Jedi Apprentice: The Only Witness

February 15, 2017 at 6:00 pm (Reads) (, , )

witnessJedi Apprentice: The Only Witness by Jude Watson


The Only Witness serves as the coda to the New Apsolon trilogy, as it gives Qui-Gon an opportunity to come to terms with his grief over Tahl’s death. He and Obi-Wan travel to the planet Frego, which is ruled by a crime family. One of the members of the family who married into it is ready to turn evidence on them, but she needs Jedi protection back to Coruscant to ensure her safety and survival. Once there, the two Jedi become embroiled in further protection, and Qui-Gon learns that the woman they’re there to protect is grieving herself, as her husband was murdered before he could turn evidence on his own family.

As a final word to the New Apsolon trilogy, this is a good book, extraordinary, even. Watson captures the emotions of Qui-Gon, Obi-Wan, and Lena, the newly-widowed member of the family, as they deal with their grief. Obi-Wan gets jealous of the relationship Qui-Gon and Lena share, but he comes to realize he doesn’t have the connection they have of losing a spouse. Watson describes grief and its aftereffects well, fully capturing the process Qui-Gon has to endure before he can go back to being himself.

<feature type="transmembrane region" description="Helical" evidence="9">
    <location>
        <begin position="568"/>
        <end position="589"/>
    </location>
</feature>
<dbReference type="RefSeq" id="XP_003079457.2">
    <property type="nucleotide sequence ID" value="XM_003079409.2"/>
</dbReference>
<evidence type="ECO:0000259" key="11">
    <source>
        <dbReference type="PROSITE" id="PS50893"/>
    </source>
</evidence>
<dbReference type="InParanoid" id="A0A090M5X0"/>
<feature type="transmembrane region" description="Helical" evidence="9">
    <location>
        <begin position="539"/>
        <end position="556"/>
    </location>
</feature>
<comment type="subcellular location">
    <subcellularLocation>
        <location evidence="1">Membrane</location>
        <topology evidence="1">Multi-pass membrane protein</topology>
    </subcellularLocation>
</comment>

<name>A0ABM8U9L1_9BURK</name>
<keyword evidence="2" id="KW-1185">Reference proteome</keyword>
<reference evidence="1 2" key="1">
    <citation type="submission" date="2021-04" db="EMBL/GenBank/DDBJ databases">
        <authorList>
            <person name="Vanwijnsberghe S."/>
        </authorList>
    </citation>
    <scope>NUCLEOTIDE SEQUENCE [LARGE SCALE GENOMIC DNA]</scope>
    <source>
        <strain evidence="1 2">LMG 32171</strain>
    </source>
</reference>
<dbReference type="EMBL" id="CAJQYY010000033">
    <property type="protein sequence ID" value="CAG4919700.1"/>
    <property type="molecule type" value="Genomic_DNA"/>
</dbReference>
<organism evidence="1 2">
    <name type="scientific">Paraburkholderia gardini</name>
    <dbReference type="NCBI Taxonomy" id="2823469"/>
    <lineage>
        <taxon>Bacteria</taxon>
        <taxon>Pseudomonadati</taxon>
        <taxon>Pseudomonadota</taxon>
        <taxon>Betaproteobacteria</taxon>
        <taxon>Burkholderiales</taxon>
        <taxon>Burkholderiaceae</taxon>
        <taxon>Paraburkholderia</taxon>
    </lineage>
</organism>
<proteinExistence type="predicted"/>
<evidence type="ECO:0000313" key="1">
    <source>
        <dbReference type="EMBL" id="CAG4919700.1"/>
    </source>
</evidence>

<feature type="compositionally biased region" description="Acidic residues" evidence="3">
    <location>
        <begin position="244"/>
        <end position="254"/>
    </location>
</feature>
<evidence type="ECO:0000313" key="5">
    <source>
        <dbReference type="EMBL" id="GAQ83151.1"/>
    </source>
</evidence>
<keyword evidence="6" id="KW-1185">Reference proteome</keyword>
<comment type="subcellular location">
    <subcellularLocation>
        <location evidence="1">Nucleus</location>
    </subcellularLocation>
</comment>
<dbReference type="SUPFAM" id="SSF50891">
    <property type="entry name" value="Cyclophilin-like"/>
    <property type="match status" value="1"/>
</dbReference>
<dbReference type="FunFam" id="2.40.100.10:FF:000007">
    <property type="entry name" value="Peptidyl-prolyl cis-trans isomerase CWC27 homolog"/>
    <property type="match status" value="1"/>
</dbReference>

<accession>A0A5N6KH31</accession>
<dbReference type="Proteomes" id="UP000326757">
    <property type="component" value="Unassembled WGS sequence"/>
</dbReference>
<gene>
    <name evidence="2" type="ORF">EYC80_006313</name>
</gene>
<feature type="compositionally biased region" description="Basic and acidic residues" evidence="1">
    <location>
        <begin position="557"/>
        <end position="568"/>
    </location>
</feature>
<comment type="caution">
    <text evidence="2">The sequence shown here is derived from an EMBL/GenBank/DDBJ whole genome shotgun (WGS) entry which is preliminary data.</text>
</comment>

As a story, though, the book is just mediocre. The crime family story isn’t that compelling, save for keeping the reader on their toes as to whose motivations are genuine and who’s telling the truth, but every other book in the series has that same element to it. It doesn’t help that this is among the shortest books in the series at just 118 pages, so Watson doesn’t have as much room to work with her characters here. Lena is fully realized, but I think that’s partly due to her being a mirror to reflect Qui-Gon’s own feelings. Whether it’s due to her casting reflections or her being a good character by herself, it works.

The Last Witness is a mixed bag, but I think I fall on the side of “liked it”, since it was a good examination into grief. Anyone who’s come this far into the series will likely go ahead and read it, but the book is a nice reminder of what Watson can do as a writer. You just have to read through the unfortunate trilogy that precedes the book to get a clear picture of what the events mean to Qui-Gon.


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